Gary Luck and colleagues’ paper Protecting ecosystem services and biodiversity in the world’s watersheds is a novel approach to an admittedly problematic aspect of conservation biology – global prioritisation schemes. While certainly coming in as a Conservation Classic, the first real global conservation prioritisation scheme (Myers and colleagues’ global biodiversity hotspots) was rather subjective in its approach, and many subsequent schemes have failed to reproduce the same kinds of priorities (the congruency problem). I’m certainly not knocking biodiversity hotspots because I believe it was one of the true paradigm shifts in conservation biology, but I am cognisant of its limitations.
Another big problem with conservation prioritisation schemes is that they are a hard sell to governments – how do you convince nations (especially poor ones) to forgo the immediate gains of resource exploitation to protect what many (incorrectly and short-sightedly) deem as irrelevant centres of biotic endemism?
Well, Luck and colleagues have taken us one step closer to global acceptance of conservation prioritisation schemes by basing this latest addition on ecosystem services. In their paper they divided the world by catchments (watersheds) and then estimated the services of water provision, flood prevention and carbon storage that each provides to humanity. Water provision was a estimated as a complex combination of variables that together can be interpreted as the capacity of ecosystems to regulate water flows and quality that benefit humans (e.g., influencing seasonal water availability or nutrient levels). Flood mitigation was estimated as the system’s capacity to reduce the impact of floods on communities, and carbon storage was estimated as the system’s capacity to uptake carbon in soils and vegetation.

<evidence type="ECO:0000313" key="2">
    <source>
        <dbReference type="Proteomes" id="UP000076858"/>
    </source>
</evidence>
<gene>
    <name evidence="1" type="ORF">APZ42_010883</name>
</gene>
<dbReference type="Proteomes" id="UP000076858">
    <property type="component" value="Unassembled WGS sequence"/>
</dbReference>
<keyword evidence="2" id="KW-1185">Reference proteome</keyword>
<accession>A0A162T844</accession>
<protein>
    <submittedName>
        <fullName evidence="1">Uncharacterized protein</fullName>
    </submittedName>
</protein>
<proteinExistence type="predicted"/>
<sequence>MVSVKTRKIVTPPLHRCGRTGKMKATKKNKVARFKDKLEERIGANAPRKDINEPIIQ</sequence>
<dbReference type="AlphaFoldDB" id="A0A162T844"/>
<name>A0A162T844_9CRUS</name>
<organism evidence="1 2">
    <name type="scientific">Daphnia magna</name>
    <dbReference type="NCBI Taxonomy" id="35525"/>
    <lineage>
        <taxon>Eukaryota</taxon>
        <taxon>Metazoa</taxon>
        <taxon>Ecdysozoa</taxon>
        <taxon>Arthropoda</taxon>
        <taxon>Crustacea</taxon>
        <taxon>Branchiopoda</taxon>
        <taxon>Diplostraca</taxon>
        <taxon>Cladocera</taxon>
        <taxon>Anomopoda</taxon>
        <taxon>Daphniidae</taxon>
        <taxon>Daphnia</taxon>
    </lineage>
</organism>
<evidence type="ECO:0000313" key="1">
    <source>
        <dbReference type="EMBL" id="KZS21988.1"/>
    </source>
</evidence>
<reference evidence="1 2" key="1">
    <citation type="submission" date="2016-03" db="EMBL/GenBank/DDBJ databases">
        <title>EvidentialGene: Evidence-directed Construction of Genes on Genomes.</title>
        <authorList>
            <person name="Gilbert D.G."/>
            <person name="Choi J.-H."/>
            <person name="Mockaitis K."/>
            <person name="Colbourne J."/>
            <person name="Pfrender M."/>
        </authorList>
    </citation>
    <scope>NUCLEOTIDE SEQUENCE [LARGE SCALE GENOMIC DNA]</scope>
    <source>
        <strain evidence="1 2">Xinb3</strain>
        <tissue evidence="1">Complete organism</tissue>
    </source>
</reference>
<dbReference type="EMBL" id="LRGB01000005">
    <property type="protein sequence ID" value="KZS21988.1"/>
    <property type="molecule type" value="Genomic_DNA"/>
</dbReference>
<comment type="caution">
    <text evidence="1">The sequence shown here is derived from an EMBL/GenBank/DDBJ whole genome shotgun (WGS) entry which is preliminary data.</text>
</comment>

In general, the catchments in need of the highest priority protection were found in the poorest areas (namely, South East Asia and Africa) because their protection would be the least costly and benefit the most people. Luck and colleagues are therefore the first to incorporate cost–benefit trade-offs explicitly in developing global priorities for protecting ecosystem services and biodiversity. I take my hat off to them for a modern and highly relevant twist on an old idea. Great paper and I hope people take notice.